The lives of those injured and maimed from oil rig accidents are hard and unpredictable, in spite of whatever compensation is won from an employer. Some may argue that no amount of money could compensate for the horrific injuries suffered by the young oil rig worker on February 27th, 1980.
This past Sunday the Denver Post recounted the harrowing events that followed the accident that occurred on an oil rig platform near Freer, Texas. Gurney was disconnecting a pipe loaded with diesel-laced mud.
His body was covered in the mud spray from the pipe. Not an unusual occurrence and not of any concern, provided there was nothing present to ignite the fuel.
But there was. A heater on the platform intended to keep the workers warm on a cold night ignited the diesel in the mud. Gurney found himself instantly in flames, and instinctively began to run down the platform stairs. But then, still on fire, he ran back up to secure the spewing pipe so his fellow workers wouldn't be burned.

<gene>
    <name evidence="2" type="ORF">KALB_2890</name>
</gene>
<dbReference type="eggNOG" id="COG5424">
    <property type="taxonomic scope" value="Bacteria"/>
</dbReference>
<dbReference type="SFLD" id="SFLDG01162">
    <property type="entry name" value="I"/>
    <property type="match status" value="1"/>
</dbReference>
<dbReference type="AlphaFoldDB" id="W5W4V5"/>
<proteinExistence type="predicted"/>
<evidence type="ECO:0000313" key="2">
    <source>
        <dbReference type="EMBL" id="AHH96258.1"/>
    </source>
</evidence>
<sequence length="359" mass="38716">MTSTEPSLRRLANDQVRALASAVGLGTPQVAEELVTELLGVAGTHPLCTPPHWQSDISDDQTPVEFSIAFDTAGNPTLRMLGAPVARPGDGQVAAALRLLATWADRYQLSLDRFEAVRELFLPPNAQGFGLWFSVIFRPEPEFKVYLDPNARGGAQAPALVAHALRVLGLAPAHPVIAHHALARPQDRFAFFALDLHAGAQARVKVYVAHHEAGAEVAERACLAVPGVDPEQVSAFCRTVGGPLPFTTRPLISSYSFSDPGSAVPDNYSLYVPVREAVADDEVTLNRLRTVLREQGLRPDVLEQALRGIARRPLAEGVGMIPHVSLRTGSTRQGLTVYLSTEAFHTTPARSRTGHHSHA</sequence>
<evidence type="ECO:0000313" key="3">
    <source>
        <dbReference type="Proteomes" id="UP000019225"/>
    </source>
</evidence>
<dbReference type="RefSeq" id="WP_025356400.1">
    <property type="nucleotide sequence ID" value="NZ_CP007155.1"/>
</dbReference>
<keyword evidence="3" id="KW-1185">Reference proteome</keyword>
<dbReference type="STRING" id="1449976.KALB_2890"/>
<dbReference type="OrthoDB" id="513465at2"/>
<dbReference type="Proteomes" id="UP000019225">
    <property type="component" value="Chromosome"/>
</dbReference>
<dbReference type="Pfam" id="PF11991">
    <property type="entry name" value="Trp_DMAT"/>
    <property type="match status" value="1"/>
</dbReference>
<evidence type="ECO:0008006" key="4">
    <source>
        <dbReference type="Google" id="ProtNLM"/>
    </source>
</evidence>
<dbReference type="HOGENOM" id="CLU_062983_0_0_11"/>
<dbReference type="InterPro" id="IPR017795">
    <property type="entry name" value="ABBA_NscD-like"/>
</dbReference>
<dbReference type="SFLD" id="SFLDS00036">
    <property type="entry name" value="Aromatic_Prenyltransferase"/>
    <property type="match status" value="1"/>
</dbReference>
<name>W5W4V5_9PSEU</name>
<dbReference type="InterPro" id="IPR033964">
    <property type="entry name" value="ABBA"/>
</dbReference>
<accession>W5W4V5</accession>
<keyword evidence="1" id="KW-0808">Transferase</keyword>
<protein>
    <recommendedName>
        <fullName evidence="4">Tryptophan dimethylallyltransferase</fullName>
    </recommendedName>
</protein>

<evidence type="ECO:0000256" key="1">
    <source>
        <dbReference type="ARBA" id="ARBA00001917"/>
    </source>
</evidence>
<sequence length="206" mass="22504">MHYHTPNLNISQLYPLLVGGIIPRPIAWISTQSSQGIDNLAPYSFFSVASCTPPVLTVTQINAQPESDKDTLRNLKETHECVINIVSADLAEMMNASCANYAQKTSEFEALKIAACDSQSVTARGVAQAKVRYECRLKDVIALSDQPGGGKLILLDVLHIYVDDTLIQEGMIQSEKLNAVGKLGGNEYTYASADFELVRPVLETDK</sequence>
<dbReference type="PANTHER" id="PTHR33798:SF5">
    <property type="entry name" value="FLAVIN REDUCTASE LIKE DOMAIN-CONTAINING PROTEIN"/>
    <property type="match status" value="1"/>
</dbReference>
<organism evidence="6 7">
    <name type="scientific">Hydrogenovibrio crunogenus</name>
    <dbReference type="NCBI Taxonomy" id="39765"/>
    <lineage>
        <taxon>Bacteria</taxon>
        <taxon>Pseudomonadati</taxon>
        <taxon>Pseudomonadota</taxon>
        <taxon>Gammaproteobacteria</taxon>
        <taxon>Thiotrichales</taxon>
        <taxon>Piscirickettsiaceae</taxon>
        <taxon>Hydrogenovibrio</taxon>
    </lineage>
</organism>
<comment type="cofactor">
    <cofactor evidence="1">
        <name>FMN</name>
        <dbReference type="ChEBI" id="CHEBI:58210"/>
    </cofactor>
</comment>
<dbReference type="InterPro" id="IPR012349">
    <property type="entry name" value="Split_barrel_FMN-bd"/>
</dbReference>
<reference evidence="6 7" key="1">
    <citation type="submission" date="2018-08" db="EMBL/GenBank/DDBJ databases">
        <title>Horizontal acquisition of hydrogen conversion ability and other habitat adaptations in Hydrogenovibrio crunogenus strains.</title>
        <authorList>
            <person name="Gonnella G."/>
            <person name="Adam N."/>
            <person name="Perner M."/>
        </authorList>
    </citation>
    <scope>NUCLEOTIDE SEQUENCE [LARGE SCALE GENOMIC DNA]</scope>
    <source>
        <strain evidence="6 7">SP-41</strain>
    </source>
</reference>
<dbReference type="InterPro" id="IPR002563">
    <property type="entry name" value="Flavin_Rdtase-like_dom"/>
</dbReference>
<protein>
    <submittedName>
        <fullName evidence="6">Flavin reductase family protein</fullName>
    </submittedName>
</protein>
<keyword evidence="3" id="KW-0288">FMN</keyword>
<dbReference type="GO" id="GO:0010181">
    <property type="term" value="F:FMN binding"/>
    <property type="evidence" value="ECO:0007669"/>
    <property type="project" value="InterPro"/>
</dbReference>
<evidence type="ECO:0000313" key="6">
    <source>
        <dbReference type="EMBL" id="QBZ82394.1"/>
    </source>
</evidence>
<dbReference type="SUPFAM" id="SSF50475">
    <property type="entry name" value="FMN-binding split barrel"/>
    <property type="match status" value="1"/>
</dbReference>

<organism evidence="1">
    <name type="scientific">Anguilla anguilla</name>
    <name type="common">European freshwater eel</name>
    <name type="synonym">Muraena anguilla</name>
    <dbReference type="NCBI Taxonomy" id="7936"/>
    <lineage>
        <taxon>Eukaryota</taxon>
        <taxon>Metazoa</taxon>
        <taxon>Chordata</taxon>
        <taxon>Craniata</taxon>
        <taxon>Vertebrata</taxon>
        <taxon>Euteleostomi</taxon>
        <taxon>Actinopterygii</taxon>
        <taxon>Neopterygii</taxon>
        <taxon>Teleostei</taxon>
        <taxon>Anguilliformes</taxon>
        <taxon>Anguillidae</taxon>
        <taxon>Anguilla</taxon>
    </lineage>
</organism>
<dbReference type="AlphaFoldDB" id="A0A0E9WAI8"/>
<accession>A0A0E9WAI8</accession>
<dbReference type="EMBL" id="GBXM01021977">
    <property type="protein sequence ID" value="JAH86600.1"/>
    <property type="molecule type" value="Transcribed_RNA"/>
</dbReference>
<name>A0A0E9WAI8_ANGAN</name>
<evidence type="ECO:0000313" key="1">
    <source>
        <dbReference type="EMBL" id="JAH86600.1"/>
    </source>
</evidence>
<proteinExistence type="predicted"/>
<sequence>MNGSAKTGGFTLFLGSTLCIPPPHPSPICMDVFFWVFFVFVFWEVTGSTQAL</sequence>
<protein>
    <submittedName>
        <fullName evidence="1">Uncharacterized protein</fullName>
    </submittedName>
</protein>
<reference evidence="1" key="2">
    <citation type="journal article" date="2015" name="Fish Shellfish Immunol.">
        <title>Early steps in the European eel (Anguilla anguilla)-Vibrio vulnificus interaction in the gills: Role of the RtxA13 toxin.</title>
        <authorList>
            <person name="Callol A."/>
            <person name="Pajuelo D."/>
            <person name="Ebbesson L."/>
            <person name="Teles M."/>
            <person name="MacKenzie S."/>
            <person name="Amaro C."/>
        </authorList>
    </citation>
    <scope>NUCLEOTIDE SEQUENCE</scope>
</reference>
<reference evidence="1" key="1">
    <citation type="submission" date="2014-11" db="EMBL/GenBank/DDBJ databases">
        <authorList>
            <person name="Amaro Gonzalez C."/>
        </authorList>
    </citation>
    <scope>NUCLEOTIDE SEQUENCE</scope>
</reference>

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Meanwhile he had a pregnant wife, and a toddler waiting for him at home. Doctors would not let Pamela Gurney see her young husband for six weeks, fearing the sight of him would prompt a miscarriage.
But they endured, and his settlement helped pay for a half-million dollar home near a golf course. But the money could not soothe his emotional scars. Depression set in. He drank heavily. On the night of July 25th 2009 at the age of 52 he took his own life and that of a police officer, wounding two others.
Oil rig accidents can, and have proved horrendous and tragic. Those lucky enough to survive may, in the end, realize they are not lucky at all